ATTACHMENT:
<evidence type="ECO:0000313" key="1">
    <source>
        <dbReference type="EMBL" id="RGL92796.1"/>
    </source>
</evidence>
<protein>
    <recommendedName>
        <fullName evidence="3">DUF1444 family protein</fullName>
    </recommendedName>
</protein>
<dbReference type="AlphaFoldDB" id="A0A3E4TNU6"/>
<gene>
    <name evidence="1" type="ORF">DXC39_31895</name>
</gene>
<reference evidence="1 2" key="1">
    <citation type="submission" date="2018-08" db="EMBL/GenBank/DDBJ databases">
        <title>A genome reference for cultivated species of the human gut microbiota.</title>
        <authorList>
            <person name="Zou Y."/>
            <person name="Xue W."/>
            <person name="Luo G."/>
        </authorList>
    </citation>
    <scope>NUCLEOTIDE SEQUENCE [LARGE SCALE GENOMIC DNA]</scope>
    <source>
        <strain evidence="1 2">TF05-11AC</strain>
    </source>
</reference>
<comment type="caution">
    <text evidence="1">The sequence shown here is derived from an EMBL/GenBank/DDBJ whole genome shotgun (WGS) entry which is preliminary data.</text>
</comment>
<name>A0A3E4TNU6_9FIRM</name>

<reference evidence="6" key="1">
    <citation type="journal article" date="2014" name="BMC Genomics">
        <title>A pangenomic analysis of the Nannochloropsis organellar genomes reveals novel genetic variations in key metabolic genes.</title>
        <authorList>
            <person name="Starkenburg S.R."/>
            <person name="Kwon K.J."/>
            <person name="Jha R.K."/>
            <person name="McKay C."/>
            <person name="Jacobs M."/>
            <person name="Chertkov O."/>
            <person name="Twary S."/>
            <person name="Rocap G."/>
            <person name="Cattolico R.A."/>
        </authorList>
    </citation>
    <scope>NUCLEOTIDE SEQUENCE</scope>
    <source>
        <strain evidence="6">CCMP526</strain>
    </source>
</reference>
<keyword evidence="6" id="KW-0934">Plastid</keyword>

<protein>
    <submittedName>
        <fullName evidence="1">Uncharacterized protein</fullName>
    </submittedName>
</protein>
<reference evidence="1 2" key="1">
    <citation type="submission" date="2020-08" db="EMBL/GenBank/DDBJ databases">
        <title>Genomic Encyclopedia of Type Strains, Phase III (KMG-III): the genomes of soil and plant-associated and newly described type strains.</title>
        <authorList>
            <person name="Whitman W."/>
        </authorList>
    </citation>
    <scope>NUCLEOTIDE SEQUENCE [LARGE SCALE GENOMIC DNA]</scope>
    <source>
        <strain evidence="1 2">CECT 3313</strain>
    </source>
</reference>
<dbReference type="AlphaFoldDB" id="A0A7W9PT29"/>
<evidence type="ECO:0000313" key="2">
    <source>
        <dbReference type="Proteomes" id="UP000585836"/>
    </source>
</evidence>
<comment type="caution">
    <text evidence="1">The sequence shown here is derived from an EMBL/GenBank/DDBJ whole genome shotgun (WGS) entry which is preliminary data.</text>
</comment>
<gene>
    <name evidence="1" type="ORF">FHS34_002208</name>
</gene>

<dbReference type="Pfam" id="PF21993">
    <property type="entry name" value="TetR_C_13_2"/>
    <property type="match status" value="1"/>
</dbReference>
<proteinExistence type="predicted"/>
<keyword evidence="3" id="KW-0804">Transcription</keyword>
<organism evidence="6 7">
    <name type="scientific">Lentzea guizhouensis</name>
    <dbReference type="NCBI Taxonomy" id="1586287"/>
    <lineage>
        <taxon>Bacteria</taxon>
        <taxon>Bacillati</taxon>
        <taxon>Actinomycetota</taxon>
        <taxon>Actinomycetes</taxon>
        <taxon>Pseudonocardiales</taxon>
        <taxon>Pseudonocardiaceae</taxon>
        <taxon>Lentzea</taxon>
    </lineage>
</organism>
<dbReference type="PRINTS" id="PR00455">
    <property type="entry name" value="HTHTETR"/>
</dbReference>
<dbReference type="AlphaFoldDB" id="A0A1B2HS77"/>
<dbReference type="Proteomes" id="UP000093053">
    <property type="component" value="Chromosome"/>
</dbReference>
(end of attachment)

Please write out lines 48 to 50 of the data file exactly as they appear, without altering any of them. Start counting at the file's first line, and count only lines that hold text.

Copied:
    <scope>NUCLEOTIDE SEQUENCE</scope>
    <source>
        <strain evidence="6">CCMP526</strain>